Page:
Celebrating the Fall of an Enemy

There are very few actions that, after any consideration, still seem morally unambiguous.  One example, taken from the context of the Middle East conflict but easily applicable to any violent conflict, is that of celebrating a defeat of your enemy.  Time after time, for as long as I can remember, Palestinians have been portrayed as morally inferior — indeed, as deserving of opprobrium — for the fact that they publicly celebrate violence committed against Israel (or the US after 9/11).  Far from seeking to defend such acts, I wish simply to complicate the picture by trying to put oneself in the shoes of another.

Such empathy requires, first and foremost, understanding the level of oppression, hatred and powerlessness with which an average Palestinian views Israel and the United States.  Coupling that with the widespread human inclination to celebrate when your life is improved, whether that be by the direct improvement of your quality of life or the degradation of those keeping you down, and this begins to seem more understandable.  Granted, there was a lot of hand wringing in conversations I had about any celebration of Osama Bin Laden’s death, and I am not sure whether a similar amount of self-reflection is present in all societies, but there is no reason not to assume that there is (and the moral equivalency is hard to draw, given the freedoms and quality of life that the upper-middle class Westerners who I talked with about Bin Laden enjoy).

Concerning the case of the Palestinians in the Middle East, and the Jewish response to such celebrations, one also must consider what Jewish tradition has said on the matter.  One of the most ancient surviving songs in the Jewish tradition was composed to narrate the jubilation the Israelites felt at the downfall of their oppressors, the Egyptians.  שירת הים, or the Song of the Sea (Shmot 15:1-19), tells of that defeat in vivid detail, and traditional Jewish liturgy has all Jews repeat it once a day!

Given the multi-vocal nature of the Jewish tradition, it is no surprise that the Rabbis voice criticism of this view (though not resulting in removing the Song from the liturgy).  In Bavli Sanhedirn 39b, the following story is recounted:

“What is the meaning of the verse [Shmot 14:20] “They did not approach each other all night”?  At that time [as the Israelites escaped and the Egyptians drowned in the Sea of Reeds] the angels of the heavenly assembly requested to sing a song before Hashem.  He said to them: ‘The works of My hands are drowning in the sea, and you want to sing a song before Me?’ (translation mine)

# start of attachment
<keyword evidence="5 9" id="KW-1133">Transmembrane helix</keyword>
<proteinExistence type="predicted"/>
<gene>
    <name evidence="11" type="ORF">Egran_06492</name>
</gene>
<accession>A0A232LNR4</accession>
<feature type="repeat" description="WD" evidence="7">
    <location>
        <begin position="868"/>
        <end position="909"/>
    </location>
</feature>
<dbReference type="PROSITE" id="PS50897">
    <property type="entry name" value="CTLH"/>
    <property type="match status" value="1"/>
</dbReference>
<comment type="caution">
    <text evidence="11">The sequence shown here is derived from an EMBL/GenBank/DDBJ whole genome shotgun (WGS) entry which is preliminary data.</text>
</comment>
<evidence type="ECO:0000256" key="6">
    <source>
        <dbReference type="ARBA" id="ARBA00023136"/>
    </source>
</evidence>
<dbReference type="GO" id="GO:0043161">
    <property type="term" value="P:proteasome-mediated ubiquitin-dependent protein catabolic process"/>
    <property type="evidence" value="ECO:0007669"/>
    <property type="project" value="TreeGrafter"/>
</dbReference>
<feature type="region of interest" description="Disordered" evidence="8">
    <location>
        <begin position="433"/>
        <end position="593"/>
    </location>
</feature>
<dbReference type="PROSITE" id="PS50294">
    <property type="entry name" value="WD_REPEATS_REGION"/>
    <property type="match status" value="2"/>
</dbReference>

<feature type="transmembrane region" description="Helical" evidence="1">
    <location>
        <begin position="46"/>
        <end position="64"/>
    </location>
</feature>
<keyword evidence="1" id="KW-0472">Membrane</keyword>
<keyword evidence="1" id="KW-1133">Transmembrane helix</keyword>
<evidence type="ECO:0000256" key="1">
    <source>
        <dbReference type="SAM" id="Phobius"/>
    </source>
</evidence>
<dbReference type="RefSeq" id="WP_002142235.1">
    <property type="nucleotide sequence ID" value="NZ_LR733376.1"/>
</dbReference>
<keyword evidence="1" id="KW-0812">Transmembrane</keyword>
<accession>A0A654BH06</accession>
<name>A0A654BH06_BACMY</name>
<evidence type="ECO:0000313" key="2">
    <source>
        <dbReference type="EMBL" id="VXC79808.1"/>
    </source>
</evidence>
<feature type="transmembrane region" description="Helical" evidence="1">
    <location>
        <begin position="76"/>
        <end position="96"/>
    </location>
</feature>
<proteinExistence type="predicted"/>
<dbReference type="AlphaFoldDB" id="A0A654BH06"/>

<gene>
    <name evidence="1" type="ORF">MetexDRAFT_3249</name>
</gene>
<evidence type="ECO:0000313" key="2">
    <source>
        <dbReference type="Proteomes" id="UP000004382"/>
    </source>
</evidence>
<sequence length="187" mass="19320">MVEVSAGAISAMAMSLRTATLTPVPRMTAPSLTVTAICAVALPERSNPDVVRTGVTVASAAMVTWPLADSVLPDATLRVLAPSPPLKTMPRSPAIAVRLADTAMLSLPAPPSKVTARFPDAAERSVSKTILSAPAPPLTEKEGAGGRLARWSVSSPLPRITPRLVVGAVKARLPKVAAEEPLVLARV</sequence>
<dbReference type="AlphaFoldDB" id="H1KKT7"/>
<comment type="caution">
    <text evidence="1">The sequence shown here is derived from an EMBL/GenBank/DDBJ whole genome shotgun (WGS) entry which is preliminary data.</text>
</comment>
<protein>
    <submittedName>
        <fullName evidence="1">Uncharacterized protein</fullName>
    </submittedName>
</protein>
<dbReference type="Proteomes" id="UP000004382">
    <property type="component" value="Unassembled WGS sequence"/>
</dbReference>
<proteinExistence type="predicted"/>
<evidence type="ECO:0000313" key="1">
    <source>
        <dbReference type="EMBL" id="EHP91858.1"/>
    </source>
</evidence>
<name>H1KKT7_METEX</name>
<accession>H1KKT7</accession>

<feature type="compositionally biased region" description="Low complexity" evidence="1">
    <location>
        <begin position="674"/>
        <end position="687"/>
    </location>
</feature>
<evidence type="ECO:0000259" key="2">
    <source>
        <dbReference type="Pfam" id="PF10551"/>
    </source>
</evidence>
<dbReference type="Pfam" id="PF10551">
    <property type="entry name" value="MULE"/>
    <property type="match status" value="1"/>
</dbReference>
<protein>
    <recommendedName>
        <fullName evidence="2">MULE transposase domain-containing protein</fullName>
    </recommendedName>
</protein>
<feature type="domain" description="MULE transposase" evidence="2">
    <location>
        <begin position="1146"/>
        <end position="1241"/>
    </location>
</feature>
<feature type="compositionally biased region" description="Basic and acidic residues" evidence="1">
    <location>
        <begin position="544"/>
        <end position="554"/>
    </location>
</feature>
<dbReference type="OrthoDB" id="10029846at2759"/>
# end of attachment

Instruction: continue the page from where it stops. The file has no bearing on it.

I think that this story, on top of voicing criticism for anyone who celebrates the downfall of another person (and Jewish tradition, taken as a whole, is extremely ambivalent on whether it is praiseworthy or blameworthy to do so), expresses two other things.  First, that it is natural for people to celebrate in such moments of national liberation — so much so that the angels, in many ways portrayed in Judaism as ideals towards which humans can only strive (though lacking free will), also feel this need.  Second, only God can transcend this need, and even then, the Rabbis portray Hashem as doing as for pragmatic reasons.  Because Hashem created both the Israelites and the Egyptians — and equally בצלם אלוקים (in the image/likeness of Hashem) — and because Hashem loves all of the beings created in the universe, there is a natural inclination to abhor any celebrations that come at the expense of any other created being.  I believe that this midrash is urging us to exhibit a profound love for all beings on this planet, thereby giving us a very human reason not to rejoice at the pain and suffering of any other person (or non-human animal or ecosystem, for that matter).

Rather than pointing to another person or group of people and considering them the embodiment of evil (i.e. an Other) because they celebrate what appears to you to be an event characterized solely by loss and heartache, it is crucial to reformulate the event as seen from their eyes.  Only then can the critical question be asked: how would you act if you were in their shoes?

Thanks is due to Rabbi Daniel Roth and the Pardes Peace and Conflict Track for illuminating the multiplicity of responses Judaism has on this subject.

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